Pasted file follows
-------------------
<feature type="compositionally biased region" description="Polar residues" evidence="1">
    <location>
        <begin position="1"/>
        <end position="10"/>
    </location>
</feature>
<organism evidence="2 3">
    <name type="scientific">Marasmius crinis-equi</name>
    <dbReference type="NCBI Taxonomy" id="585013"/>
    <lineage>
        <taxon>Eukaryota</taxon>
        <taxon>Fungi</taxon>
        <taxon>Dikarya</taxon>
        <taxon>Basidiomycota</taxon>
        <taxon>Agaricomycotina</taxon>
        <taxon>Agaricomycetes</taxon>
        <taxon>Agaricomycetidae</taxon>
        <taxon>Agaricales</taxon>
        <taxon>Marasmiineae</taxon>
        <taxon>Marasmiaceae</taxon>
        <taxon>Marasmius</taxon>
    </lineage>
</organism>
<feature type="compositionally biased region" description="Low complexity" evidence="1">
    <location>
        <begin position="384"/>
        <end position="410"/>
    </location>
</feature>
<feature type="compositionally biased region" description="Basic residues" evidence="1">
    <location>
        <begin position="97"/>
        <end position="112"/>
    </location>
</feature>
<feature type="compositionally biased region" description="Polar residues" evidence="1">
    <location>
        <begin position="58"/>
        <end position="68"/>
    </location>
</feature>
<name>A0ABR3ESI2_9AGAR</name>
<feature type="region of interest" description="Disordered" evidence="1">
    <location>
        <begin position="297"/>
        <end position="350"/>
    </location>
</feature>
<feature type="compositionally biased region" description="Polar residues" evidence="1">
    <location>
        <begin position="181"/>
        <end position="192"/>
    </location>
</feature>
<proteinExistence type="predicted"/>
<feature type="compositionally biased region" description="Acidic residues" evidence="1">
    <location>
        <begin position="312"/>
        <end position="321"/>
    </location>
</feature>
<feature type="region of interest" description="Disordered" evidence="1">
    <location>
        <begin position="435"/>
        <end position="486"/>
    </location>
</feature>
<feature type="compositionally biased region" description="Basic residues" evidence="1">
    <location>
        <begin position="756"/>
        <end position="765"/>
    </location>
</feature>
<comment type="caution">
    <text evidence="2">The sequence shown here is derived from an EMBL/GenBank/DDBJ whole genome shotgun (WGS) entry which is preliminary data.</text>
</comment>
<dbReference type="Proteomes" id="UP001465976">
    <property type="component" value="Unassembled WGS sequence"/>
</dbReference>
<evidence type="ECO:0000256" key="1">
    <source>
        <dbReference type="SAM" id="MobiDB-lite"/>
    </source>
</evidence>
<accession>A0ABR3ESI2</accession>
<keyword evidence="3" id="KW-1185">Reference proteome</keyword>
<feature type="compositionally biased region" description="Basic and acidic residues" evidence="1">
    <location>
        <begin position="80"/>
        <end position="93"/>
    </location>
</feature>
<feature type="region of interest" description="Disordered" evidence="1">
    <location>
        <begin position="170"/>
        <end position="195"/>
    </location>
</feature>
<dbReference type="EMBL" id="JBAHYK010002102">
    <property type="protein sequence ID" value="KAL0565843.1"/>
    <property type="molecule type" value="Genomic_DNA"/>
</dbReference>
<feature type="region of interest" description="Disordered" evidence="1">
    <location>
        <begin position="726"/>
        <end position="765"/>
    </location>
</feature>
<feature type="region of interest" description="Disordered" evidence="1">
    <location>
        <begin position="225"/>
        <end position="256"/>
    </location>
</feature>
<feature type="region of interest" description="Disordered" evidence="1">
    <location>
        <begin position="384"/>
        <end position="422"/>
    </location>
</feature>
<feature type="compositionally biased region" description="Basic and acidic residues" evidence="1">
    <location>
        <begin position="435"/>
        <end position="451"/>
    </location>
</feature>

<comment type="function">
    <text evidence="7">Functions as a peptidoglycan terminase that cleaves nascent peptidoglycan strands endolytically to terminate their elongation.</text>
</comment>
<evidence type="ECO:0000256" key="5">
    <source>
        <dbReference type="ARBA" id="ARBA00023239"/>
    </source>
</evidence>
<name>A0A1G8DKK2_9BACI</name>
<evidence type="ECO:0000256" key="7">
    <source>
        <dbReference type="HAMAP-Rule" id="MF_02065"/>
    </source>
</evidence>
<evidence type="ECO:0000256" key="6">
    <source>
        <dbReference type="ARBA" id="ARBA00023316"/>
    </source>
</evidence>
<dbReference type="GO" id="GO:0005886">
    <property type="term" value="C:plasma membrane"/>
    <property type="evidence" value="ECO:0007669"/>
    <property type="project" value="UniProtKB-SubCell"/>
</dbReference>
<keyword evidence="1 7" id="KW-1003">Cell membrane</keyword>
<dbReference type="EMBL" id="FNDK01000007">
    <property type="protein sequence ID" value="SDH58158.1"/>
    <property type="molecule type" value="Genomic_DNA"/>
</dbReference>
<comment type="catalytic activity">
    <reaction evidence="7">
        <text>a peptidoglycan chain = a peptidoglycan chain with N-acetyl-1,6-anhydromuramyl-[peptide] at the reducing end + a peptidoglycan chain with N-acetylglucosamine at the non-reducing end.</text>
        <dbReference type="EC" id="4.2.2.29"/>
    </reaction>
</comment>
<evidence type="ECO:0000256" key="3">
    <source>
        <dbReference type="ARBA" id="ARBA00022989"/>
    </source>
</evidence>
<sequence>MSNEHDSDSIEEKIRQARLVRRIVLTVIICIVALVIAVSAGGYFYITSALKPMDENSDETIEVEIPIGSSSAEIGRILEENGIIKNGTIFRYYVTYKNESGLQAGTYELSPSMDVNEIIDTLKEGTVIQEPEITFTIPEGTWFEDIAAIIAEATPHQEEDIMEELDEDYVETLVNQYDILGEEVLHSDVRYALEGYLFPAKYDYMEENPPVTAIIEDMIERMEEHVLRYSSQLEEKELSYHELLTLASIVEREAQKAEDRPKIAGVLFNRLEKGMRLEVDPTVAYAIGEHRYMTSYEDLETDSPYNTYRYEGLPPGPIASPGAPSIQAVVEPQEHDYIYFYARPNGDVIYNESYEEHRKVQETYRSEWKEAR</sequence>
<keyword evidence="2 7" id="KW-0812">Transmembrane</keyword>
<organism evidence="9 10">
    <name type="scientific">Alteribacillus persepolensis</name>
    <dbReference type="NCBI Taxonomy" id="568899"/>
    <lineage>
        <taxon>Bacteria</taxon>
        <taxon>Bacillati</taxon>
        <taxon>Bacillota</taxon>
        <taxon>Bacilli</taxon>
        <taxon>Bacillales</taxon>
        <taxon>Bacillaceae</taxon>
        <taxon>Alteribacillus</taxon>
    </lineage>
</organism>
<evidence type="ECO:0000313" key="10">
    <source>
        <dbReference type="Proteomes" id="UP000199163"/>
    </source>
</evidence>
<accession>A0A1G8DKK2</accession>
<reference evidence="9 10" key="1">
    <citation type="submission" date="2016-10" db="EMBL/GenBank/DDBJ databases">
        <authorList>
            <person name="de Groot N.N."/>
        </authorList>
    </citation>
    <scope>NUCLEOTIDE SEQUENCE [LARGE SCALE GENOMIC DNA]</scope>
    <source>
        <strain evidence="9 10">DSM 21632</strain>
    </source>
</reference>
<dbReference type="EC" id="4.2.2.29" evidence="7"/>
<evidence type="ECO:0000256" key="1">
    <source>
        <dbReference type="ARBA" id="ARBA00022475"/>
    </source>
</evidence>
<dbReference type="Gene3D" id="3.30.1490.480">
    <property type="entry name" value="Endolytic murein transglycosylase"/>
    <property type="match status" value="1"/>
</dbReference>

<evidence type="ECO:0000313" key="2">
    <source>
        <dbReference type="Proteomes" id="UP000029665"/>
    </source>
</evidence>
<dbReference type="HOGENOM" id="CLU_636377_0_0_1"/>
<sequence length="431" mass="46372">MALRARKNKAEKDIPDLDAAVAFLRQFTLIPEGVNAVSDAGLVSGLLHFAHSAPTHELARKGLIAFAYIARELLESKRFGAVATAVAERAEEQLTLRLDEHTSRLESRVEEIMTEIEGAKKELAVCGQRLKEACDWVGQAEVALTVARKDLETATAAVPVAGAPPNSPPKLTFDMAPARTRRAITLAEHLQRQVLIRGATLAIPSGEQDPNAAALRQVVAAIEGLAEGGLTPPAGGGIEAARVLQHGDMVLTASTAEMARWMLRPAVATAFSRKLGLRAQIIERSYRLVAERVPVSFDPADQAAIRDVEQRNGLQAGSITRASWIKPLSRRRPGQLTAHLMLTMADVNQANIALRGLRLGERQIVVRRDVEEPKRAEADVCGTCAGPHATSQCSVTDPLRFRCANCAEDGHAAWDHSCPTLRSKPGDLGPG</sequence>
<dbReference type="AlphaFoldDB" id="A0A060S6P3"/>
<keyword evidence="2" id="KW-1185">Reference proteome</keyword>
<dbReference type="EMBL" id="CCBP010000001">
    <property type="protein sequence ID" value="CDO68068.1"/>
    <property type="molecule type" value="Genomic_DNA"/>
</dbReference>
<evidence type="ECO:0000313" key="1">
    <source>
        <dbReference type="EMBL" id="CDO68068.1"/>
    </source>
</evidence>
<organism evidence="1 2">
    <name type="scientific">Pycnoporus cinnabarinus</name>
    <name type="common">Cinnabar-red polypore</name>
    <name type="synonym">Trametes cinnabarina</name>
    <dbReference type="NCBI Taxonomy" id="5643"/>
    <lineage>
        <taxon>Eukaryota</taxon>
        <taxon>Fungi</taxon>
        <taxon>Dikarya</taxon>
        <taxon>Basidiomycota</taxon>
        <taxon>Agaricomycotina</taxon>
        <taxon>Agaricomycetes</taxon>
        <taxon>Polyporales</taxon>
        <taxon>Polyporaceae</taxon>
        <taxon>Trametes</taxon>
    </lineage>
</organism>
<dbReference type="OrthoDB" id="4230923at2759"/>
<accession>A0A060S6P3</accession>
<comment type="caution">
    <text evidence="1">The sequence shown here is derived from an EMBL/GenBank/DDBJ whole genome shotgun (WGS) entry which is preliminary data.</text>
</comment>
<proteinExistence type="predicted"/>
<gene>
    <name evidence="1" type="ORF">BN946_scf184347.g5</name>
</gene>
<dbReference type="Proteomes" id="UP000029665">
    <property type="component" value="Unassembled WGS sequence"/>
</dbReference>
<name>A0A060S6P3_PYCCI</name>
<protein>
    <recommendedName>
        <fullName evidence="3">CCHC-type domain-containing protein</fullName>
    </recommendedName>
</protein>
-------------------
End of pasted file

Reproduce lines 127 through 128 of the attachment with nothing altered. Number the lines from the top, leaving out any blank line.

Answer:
<comment type="function">
    <text evidence="7">Functions as a peptidoglycan terminase that cleaves nascent peptidoglycan strands endolytically to terminate their elongation.</text>